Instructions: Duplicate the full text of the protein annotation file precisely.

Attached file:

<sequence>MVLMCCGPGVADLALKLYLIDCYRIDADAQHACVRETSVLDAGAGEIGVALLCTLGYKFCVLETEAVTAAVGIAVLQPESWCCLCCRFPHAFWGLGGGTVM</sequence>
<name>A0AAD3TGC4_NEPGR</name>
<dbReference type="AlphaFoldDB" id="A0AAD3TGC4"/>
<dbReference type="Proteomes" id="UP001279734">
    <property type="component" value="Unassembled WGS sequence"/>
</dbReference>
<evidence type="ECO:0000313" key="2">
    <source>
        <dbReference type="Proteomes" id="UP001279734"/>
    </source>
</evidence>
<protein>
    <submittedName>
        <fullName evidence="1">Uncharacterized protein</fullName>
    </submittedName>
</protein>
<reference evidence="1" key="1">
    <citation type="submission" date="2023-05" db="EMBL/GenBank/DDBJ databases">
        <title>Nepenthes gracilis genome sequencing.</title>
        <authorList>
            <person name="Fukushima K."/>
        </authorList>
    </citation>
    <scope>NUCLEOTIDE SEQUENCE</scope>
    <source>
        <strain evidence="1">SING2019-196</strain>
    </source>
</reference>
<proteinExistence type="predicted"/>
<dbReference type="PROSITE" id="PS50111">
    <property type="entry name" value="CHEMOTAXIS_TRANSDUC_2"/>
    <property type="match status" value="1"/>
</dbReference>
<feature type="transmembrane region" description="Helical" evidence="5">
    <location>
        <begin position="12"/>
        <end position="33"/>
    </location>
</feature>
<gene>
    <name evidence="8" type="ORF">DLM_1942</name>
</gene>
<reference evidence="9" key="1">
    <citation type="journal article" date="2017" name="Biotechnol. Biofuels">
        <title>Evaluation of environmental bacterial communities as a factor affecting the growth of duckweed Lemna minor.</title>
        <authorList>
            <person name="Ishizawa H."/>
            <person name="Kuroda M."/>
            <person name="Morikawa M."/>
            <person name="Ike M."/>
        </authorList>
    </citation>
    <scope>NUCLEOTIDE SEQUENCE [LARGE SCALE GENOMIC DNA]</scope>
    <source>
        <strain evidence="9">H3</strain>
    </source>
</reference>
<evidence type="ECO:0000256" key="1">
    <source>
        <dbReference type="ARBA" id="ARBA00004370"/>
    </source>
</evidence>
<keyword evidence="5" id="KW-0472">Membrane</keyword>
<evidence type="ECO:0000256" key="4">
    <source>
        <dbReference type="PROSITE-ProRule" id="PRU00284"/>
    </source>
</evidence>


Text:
<sequence>MVLMCCGPGVADLALKLYLIDCYRIDADAQHACVRETSVLDAGAGEIGVALLCTLGYKFCVLETEAVTAAVGIAVLQPESWCCLCCRFPHAFWGLGGGTVM</sequence>
<name>A0AAD3TGC4_NEPGR</name>
<dbReference type="AlphaFoldDB" id="A0AAD3TGC4"/>
<dbReference type="Proteomes" id="UP001279734">
    <property type="component" value="Unassembled WGS sequence"/>
</dbReference>
<evidence type="ECO:0000313" key="2">
    <source>
        <dbReference type="Proteomes" id="UP001279734"/>
    </source>
</evidence>
<protein>
    <submittedName>
        <fullName evidence="1">Uncharacterized protein</fullName>
    </submittedName>
</protein>
<reference evidence="1" key="1">
    <citation type="submission" date="2023-05" db="EMBL/GenBank/DDBJ databases">
        <title>Nepenthes gracilis genome sequencing.</title>
        <authorList>
            <person name="Fukushima K."/>
        </authorList>
    </citation>
    <scope>NUCLEOTIDE SEQUENCE</scope>
    <source>
        <strain evidence="1">SING2019-196</strain>
    </source>
</reference>
<proteinExistence type="predicted"/>
<dbReference type="PROSITE" id="PS50111">
    <property type="entry name" value="CHEMOTAXIS_TRANSDUC_2"/>
    <property type="match status" value="1"/>
</dbReference>
<feature type="transmembrane region" description="Helical" evidence="5">
    <location>
        <begin position="12"/>
        <end position="33"/>
    </location>
</feature>
<gene>
    <name evidence="8" type="ORF">DLM_1942</name>
</gene>
<reference evidence="9" key="1">
    <citation type="journal article" date="2017" name="Biotechnol. Biofuels">
        <title>Evaluation of environmental bacterial communities as a factor affecting the growth of duckweed Lemna minor.</title>
        <authorList>
            <person name="Ishizawa H."/>
            <person name="Kuroda M."/>
            <person name="Morikawa M."/>
            <person name="Ike M."/>
        </authorList>
    </citation>
    <scope>NUCLEOTIDE SEQUENCE [LARGE SCALE GENOMIC DNA]</scope>
    <source>
        <strain evidence="9">H3</strain>
    </source>
</reference>
<evidence type="ECO:0000256" key="1">
    <source>
        <dbReference type="ARBA" id="ARBA00004370"/>
    </source>
</evidence>
<keyword evidence="5" id="KW-0472">Membrane</keyword>
<evidence type="ECO:0000256" key="4">
    <source>
        <dbReference type="PROSITE-ProRule" id="PRU00284"/>
    </source>
</evidence>